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29.12.2020

No. 473: Bottom up cost modelling and statistical analysis of NGA network costs

No. 473: Bottom up cost modelling and statistical analysis of NGA network costs – clus-tering and invest calculations under consideration of already achieved rollout

Authors: Gabriele Kulenkampff, Martin Ockenfels, Konrad Zoz, Gonzalo Zuloaga

(full version only available in German)

Summary

The assessment of NGA-network costs’ is manifold. It is the objective of this paper to present three different methodological approaches towards the determination of NGA-access costs per subscriber and to give special emphasis on the determination of profitability of private investment and the requirement for state aid in order to achieve 100% coverage of broadband access by the means of FTTH P2P. A GIS-based bottom-up cost model calculation constitutes the basis for all three parts of the analysis (Greenfield approach). Besides FTTH P2P the modelling was also conducted for FTTS G.fast and FTTC Vectoring.

The cost analysis is based on 20 clusters, each cluster representing 5% of all German households, ranked according to density. The results show a relevant spread: the highest cluster represent costs per subscriber which – in comparison to the cheapest cluster – are scaled by the factor 3.2. The model results suggest profitability for 65% of all households under the assumption that the investor is able to contract 90% of the homes passed. This extreme assumption is taken in order assess a threshold with regard to the maximum reach of a profitable NGA rollout. Under these assumptions and in absence of price competition, but regional cross-subsidisation an investor at national scale could even profitably serve the whole country with FTTH P2P.

In order to interlink the analysis with the actual market situation and level of broadband coverage, we have analysed the data of the national broadband map as available by 04/2018 and matched it with the GIS data used for bottom-up modelling. As expected, we derived a lack of coverage with regard to FTTH which amounts to more than 90% of all households. Of course, CATV and FTTC show a much better coverage and require additional investment for approx. 35% of all households only. The graphical presentation of broadband availability and investment per subscriber on a map for Germany perfectly visualised that the existing access infrastructures apparently are located in the commercially most viable regions. Of course, CATV and FTTC cover more areas than FTTH due to their higher level of coverage.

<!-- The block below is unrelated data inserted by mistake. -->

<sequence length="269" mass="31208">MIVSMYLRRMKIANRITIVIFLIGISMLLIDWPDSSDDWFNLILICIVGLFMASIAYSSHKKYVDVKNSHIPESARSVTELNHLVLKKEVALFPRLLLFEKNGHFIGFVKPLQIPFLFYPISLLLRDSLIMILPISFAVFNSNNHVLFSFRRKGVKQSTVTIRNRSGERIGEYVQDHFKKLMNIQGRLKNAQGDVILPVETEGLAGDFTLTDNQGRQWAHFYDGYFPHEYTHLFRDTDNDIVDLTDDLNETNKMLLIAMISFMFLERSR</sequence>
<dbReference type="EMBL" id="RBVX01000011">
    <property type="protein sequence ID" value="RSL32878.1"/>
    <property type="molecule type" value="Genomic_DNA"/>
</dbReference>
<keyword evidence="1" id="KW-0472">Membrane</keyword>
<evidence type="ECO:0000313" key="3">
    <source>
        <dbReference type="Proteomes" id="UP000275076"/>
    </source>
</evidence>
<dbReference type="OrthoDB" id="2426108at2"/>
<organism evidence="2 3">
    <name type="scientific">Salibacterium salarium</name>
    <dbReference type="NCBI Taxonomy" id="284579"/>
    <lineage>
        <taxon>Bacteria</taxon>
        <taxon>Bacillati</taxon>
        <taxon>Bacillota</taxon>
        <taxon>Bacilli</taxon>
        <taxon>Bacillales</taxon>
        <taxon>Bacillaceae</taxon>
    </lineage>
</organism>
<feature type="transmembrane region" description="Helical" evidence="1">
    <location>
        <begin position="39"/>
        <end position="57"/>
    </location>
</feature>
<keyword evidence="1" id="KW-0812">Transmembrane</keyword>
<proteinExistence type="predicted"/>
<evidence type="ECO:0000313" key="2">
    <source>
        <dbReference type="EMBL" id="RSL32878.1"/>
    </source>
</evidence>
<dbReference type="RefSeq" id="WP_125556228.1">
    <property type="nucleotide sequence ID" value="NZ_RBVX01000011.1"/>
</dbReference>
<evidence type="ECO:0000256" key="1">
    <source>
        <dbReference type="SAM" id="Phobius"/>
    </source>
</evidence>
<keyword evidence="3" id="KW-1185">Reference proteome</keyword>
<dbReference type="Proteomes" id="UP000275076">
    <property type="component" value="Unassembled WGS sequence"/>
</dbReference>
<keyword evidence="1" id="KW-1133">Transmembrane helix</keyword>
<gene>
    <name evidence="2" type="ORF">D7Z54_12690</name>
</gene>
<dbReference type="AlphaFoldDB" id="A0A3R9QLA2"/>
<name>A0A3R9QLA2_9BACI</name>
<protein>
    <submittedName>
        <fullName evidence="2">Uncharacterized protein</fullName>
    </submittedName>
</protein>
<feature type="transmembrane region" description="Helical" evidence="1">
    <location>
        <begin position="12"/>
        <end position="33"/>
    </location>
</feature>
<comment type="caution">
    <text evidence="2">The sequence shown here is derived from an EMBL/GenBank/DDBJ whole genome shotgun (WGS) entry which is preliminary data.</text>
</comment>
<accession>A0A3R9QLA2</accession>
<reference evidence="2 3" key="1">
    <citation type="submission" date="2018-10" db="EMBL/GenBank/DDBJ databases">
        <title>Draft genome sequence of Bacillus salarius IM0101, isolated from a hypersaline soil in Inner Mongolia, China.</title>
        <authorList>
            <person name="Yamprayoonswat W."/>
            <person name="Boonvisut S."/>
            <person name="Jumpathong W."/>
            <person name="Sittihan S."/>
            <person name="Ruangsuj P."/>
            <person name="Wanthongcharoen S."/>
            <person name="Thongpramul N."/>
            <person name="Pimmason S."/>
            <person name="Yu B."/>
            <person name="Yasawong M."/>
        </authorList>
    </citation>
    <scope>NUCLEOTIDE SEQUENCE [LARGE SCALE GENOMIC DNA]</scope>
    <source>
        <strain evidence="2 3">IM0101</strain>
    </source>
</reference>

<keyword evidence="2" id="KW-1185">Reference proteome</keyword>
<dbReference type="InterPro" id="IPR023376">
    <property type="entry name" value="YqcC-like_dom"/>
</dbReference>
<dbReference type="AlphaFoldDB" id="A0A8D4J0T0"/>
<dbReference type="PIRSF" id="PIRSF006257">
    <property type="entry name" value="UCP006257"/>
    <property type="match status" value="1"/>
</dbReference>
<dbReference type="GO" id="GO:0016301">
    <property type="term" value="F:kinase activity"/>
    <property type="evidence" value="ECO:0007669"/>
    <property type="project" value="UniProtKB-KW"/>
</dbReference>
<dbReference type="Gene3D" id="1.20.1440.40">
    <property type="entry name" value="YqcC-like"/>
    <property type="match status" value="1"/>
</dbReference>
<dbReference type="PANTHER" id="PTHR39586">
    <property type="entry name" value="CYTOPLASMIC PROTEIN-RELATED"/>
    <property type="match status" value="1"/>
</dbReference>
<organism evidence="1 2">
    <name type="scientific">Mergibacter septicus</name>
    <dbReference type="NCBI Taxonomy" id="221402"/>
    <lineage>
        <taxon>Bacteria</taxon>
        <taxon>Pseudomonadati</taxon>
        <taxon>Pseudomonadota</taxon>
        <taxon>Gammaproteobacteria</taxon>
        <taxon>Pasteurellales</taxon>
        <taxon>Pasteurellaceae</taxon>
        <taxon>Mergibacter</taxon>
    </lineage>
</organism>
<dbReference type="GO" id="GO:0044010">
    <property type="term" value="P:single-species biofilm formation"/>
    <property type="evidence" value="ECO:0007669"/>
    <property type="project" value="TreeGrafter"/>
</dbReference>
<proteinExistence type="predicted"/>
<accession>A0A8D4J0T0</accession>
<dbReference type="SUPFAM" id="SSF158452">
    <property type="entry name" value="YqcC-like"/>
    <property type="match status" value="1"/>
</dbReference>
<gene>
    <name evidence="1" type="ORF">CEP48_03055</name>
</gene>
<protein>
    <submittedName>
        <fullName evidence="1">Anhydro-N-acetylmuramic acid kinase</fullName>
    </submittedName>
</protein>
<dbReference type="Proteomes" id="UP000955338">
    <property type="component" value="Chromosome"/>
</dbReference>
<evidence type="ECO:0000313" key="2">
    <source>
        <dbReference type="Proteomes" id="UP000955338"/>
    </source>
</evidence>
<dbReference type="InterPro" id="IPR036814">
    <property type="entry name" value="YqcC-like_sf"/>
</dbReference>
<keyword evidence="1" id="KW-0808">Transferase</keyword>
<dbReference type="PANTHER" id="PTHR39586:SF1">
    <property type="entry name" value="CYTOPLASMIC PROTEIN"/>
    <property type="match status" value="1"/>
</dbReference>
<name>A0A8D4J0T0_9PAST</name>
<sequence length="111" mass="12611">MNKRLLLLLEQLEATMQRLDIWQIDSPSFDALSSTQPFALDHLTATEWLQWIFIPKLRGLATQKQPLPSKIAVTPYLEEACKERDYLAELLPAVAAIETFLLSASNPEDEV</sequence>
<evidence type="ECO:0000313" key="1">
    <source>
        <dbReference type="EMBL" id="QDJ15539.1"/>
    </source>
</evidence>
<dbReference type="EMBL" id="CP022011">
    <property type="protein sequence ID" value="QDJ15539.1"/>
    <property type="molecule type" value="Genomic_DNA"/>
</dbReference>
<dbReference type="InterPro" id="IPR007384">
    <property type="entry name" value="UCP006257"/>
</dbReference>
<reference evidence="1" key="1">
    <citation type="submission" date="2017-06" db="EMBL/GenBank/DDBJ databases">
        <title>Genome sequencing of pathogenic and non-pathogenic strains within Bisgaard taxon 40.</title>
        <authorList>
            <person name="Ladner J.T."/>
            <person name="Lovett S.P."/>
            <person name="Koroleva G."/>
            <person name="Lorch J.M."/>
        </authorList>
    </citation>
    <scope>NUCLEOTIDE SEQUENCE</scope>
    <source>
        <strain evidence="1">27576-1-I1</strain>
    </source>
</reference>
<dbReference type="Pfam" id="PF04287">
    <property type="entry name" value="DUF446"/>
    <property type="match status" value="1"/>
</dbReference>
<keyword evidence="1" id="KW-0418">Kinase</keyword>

In order to assess migration path related investment needs we established a further Brownfield approach, which focussed on potential savings due to the reusage of already existing infrastructure. In fact, these saving are very limited. Taking FTTC as a starting point for migrating towards FTTH P2P we have derived a maximum of 20% of savings in relation to 100% Greenfield investment in FTTH P2P. With FTTS as a starting point, a maximum of 30% was derived. In order to achieve these savings a 100% “re”-usage of feeder trenches is required.

In the second and third part of the study a statistical analysis was conducted. First, a regression model was established in order to overcome the heavy data requirements which a bottom-up modelling is facing. In a first step, we have derived a benchmark-model in order to estimate the regionally differentiated investment per subscriber on the basis of the complete data set available from the bottom-up model. In the following, this benchmark-model served as a template in order to derive proxy-variables which allow estimating the investment per subscriber in absence of data base stemming from the bottom-up model. Our analysis revealed that “households per developed km2” is considered to be superior over the plain proxy-variable “households per km2”. Unfortunately, we haven’t been able to establish a proxy regression model for estimating regionally differentiated subscriber costs on the basis of publicly available data. The proxy-models are able to explain more than 90% of the data variation in invest per subscriber, but did not pass the statistical tests for robustness.

A second statistical analysis dealt with the methodology for clustering. Taking the 20 clusters of the WIK NGA model as a starting point, comparisons were made with univariant and multivariant approaches. Furthermore, the (optimal) number of clusters was subject to analysis, resulting in the finding that a relevant reduction of the 20 clusters can be implemented without noticeably endangering the quality of results (especially with regard to univariant methods). With the application of a neighbouring concept a further cluster approach was analysed (Hot Spot – Cold Spot Analysis). This concept allowed to derive connected areas of remarkable size (exceeding NUTS 2) and can be considered as promising with regard to assessment of private investments’ profitability and funding requirements. Because the location of profitable access areas and their adjacency do matter with regard to business plans, we expect to be able to achieve a level of analysis that is even more realistic with regard to private investment decisions and need for state aid.

Discussion Paper is available for download.

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